Skip to Navigation | Skip to Main Content | Skip to Site Map | Mobile Site

Senate Tracker: Sign Up | Login

The Florida Senate

Senator Stewart, District 13 — Press Release


August 10, 2018

CONTACT: Dana Rutledge, 407-893-2422

Senator Stewart Calls on Governor Scott to Rescind Executive Orders, Begin Steps to Halt Massive Environmental Destruction

ORLANDO, Fla. – With a large area of Florida imperiled by spreading toxic algae blooms, and as the death toll of marine life continues to mount at a staggering pace, State Senator Linda Stewart (D-Orlando) on Friday called on Governor Rick Scott to immediately reverse his executive orders issued seven years ago which allowed unfettered deregulation of critical protections once safeguarding the state’s fragile environment.


“I call on you to take the first step in halting this unprecedented destruction by immediately reversing course on your orders to deregulate the environmental safeguards once in place,” wrote Senator Stewart in a letter delivered earlier today to Governor Rick Scott. “This massive and deadly algae bloom is not a sudden occurrence. It is the culmination of almost eight years of unleashed pollution into our waterways from a number of sources, which will take years to reverse. We cannot stop the poison already in the water, but we can take steps to stop the future destruction of our environment.”


Governor Scott issued his executive orders soon after taking office, which called for, among other things, the immediate suspension of all rulemaking by any of his agencies pending a review by the Office of Fiscal Accountability and Regulatory Reform, which was established under his direct control. The office, in turn, was directed to examine whether any proposed and existing rules and regulations imposed “burdensome costs on businesses; and are justifiable when the overall cost-effectiveness and economic impact of the regulation…is considered.”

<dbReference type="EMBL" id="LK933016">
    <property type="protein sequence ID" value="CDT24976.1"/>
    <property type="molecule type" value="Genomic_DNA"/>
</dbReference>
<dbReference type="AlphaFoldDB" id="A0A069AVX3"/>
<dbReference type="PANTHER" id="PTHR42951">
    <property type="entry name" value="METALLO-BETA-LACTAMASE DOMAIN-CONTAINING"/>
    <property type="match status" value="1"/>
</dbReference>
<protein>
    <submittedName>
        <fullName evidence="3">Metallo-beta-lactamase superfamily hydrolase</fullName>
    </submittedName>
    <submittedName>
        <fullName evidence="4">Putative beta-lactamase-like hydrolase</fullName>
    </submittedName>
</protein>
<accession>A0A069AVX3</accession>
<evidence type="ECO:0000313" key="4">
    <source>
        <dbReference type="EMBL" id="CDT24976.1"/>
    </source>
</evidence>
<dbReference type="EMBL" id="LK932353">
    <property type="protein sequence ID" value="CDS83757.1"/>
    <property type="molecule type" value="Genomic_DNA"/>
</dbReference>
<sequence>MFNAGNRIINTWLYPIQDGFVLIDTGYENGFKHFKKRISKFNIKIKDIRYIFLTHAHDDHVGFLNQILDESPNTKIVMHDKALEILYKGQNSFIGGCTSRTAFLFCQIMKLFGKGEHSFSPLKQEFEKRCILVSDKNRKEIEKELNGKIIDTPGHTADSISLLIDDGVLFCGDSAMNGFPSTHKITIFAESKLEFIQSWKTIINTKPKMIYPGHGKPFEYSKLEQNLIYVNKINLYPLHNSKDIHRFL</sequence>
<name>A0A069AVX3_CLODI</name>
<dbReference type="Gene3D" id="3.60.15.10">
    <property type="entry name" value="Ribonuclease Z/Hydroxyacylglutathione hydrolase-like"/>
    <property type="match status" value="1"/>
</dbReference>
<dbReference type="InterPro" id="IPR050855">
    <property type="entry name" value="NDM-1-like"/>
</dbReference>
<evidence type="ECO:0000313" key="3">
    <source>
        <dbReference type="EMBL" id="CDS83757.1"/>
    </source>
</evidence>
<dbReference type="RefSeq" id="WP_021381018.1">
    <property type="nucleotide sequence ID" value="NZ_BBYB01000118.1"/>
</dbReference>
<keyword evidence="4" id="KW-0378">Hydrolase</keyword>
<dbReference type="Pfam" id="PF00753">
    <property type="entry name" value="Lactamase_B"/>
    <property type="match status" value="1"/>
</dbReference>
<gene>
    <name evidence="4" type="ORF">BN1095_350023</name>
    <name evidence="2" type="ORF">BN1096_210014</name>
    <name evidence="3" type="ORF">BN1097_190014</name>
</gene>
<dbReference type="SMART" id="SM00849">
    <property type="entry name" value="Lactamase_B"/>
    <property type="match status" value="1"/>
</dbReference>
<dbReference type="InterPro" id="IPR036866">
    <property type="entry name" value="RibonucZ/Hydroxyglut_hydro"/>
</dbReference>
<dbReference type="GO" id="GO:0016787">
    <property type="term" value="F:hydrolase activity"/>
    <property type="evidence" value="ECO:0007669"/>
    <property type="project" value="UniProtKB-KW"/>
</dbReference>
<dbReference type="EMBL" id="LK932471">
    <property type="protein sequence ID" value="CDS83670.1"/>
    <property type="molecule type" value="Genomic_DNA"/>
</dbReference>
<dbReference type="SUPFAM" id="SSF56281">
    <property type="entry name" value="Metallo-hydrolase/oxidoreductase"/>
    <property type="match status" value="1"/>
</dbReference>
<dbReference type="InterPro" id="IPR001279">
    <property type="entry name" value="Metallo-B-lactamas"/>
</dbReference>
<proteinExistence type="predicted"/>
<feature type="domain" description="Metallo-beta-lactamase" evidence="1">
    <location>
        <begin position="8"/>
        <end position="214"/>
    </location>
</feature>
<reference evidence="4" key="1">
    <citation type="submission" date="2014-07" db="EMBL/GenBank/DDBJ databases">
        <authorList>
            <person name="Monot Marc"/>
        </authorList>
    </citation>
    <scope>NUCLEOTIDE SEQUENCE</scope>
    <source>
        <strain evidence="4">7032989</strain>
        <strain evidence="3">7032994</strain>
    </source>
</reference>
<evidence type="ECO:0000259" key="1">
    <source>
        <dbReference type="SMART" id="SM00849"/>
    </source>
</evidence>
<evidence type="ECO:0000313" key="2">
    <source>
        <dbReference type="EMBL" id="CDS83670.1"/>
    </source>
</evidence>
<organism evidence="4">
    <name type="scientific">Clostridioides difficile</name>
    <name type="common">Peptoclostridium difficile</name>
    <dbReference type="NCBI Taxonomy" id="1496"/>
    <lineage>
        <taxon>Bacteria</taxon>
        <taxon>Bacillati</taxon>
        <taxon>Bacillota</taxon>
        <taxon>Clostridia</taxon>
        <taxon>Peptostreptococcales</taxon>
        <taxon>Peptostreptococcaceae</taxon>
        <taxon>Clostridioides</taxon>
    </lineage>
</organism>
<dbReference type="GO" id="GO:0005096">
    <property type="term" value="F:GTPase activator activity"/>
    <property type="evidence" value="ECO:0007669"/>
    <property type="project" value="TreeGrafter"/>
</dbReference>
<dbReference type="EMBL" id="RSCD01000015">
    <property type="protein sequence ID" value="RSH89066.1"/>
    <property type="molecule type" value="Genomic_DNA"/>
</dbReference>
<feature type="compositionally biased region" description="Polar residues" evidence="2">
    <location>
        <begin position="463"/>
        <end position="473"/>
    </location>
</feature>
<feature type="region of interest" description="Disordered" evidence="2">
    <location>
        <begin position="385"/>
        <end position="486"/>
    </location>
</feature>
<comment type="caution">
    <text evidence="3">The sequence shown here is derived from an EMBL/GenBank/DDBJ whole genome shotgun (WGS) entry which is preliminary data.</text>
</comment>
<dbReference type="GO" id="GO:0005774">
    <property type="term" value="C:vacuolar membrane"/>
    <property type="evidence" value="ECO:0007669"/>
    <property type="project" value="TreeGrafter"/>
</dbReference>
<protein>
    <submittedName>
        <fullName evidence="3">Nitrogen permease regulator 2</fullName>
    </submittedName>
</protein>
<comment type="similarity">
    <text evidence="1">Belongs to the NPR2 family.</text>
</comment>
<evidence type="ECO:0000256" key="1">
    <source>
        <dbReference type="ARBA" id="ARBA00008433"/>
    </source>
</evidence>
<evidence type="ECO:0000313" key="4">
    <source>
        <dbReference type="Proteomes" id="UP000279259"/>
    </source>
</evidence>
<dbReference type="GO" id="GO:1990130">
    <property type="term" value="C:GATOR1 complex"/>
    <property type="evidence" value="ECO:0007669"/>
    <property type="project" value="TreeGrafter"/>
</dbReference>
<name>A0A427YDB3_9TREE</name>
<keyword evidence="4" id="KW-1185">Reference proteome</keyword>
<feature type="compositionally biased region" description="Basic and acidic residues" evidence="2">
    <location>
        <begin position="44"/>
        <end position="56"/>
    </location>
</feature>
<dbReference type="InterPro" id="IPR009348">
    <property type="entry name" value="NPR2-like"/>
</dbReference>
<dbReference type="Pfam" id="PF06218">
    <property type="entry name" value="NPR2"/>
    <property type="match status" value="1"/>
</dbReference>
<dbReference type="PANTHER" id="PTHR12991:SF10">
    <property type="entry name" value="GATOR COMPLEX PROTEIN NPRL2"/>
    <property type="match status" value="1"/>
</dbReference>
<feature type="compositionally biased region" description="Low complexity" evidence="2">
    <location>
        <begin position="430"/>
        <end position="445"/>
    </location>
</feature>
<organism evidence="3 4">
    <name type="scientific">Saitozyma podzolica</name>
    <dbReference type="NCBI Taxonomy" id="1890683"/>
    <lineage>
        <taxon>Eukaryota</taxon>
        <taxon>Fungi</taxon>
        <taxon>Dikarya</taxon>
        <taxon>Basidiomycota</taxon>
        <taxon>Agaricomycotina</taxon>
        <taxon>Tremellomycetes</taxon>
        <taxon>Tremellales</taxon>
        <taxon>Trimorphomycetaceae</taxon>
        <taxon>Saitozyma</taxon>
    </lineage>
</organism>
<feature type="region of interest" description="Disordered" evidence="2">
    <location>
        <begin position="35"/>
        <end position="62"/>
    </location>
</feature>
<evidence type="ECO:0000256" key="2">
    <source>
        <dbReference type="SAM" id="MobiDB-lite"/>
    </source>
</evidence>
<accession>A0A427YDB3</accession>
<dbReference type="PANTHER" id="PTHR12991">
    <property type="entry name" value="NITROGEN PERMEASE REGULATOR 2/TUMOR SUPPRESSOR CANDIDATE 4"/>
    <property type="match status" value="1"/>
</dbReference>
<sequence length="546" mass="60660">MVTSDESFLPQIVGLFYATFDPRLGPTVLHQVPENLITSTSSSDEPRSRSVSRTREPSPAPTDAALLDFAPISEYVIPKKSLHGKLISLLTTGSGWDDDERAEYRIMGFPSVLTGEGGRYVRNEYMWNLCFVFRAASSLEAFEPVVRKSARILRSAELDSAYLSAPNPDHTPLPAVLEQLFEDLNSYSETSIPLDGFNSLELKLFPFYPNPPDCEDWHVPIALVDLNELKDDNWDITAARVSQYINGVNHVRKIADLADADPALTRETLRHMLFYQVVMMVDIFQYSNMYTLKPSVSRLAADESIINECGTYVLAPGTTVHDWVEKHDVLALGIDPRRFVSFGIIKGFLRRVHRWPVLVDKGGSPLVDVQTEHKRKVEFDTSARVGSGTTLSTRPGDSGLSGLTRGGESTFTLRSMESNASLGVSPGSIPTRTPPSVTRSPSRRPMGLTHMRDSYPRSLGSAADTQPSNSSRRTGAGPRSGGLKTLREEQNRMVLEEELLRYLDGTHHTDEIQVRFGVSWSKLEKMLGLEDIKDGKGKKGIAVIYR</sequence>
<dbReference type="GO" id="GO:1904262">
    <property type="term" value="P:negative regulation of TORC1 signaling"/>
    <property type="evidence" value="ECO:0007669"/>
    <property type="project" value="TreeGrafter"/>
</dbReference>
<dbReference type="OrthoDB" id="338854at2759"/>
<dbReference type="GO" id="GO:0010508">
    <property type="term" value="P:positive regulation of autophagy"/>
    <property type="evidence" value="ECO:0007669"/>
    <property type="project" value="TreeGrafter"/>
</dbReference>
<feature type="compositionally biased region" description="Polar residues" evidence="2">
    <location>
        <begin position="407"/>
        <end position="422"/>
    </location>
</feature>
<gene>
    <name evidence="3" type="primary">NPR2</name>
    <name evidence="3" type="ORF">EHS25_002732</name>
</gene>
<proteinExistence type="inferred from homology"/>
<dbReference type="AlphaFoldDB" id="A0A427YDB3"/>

Governor Scott’s undermining of the environment didn’t stop there. He also dramatically cut the amount of funding dedicated to safeguarding the environment, stripping state oversight of local development while slashing budgets for the Department of Environmental Protection and local water management districts, and cutting critical regulatory staff including scientists.


Among the results was a nosedive in enforcement activity against Florida’s polluters and lax attitudes by the state government towards non-compliance.


“There are multiple players responsible for the damage we now see culminating in the horrible damage to our water and our sea life,” wrote Senator Stewart, who is traveling to South Florida to meet with those impacted by the deadly blooms and is examining legislative action to help reverse the destruction. “Whether it stemmed from agricultural runoff, leaking septic tanks, or irresponsible disposal of hazardous waste, none of it occurred in a vacuum. But all of it can be traced back to an executive decision that said anything goes in the name of making money.